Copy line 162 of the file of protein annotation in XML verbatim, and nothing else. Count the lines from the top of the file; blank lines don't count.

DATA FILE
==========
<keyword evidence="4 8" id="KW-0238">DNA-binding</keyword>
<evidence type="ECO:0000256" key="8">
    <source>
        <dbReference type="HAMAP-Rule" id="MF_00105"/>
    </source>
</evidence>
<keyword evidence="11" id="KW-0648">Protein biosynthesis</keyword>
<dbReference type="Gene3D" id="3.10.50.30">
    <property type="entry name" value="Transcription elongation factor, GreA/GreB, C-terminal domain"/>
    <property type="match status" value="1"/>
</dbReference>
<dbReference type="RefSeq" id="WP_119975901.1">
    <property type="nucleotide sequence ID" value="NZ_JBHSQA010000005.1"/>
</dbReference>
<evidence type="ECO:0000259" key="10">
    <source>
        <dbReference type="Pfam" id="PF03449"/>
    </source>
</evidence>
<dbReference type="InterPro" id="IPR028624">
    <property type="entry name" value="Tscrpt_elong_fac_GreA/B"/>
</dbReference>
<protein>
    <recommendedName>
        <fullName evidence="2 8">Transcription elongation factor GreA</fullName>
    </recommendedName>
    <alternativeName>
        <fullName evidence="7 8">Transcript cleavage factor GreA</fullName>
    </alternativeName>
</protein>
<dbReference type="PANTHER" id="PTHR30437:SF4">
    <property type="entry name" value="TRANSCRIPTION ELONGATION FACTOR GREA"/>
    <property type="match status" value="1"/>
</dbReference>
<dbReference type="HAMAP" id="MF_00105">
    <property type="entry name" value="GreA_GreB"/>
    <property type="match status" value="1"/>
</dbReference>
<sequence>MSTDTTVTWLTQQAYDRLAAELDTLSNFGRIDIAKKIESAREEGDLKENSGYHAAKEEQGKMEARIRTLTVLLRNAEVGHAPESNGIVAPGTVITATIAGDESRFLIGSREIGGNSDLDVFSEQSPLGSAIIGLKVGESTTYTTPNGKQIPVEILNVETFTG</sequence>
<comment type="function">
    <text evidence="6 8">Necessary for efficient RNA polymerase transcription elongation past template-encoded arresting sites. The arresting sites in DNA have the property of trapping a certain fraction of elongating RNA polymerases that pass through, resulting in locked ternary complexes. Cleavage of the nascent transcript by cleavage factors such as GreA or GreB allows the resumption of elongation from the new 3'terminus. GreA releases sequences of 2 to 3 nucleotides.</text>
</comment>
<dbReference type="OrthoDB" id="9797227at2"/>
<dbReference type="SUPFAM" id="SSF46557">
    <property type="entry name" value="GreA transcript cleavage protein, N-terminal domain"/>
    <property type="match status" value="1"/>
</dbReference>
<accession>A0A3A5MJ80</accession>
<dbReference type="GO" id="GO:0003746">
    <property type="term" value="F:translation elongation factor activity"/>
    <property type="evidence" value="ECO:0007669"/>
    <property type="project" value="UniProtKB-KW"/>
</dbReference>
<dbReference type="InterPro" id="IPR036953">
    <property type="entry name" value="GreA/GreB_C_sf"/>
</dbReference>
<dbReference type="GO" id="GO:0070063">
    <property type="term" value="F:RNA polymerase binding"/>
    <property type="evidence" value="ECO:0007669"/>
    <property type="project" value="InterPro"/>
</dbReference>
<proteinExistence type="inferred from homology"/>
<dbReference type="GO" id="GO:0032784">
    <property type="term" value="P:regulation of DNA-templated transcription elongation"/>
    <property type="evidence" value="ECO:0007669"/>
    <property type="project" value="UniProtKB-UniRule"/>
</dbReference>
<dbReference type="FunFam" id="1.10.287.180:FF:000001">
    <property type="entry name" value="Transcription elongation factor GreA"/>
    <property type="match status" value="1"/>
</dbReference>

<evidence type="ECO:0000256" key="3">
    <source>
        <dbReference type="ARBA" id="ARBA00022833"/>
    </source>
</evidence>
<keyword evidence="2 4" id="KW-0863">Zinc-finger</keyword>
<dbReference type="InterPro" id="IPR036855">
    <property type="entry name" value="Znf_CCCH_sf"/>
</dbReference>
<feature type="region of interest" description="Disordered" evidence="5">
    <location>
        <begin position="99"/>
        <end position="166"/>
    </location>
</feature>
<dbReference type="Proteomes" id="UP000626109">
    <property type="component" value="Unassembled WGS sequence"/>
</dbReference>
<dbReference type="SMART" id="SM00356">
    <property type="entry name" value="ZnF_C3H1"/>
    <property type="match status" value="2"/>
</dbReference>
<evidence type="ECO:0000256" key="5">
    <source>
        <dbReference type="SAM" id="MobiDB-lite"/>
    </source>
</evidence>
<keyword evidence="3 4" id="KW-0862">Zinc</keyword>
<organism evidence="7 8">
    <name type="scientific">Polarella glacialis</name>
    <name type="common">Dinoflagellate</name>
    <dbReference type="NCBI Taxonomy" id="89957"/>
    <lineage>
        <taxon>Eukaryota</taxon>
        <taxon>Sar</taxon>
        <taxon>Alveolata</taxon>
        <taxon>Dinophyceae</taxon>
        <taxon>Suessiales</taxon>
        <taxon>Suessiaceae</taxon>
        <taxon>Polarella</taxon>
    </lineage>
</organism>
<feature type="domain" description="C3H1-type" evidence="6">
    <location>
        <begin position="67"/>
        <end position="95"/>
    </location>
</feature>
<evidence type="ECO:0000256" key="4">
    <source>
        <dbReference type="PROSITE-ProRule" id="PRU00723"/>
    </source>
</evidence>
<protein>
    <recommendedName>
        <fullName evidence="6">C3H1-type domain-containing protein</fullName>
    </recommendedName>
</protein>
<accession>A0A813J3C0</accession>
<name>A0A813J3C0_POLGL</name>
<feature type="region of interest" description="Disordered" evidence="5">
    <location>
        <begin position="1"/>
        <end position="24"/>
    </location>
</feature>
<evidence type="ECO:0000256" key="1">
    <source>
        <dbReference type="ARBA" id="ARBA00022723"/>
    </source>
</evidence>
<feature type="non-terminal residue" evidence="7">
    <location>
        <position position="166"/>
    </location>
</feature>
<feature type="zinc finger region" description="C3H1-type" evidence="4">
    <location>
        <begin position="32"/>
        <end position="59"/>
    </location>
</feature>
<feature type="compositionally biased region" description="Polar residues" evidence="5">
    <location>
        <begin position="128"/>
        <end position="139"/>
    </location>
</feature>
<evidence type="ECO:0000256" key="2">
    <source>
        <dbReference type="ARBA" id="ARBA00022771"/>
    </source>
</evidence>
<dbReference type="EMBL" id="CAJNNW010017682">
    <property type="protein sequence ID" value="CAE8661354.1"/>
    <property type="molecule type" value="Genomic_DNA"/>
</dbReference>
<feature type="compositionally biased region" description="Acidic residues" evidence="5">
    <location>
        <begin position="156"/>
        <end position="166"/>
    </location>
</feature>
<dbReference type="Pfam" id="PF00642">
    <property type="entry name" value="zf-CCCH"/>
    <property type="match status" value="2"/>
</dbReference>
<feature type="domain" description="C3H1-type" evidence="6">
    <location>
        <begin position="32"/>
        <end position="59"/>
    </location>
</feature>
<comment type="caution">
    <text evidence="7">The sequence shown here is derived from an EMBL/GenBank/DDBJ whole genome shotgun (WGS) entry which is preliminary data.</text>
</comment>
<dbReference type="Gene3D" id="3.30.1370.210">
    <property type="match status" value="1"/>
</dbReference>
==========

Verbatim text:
        <dbReference type="ARBA" id="ARBA00022771"/>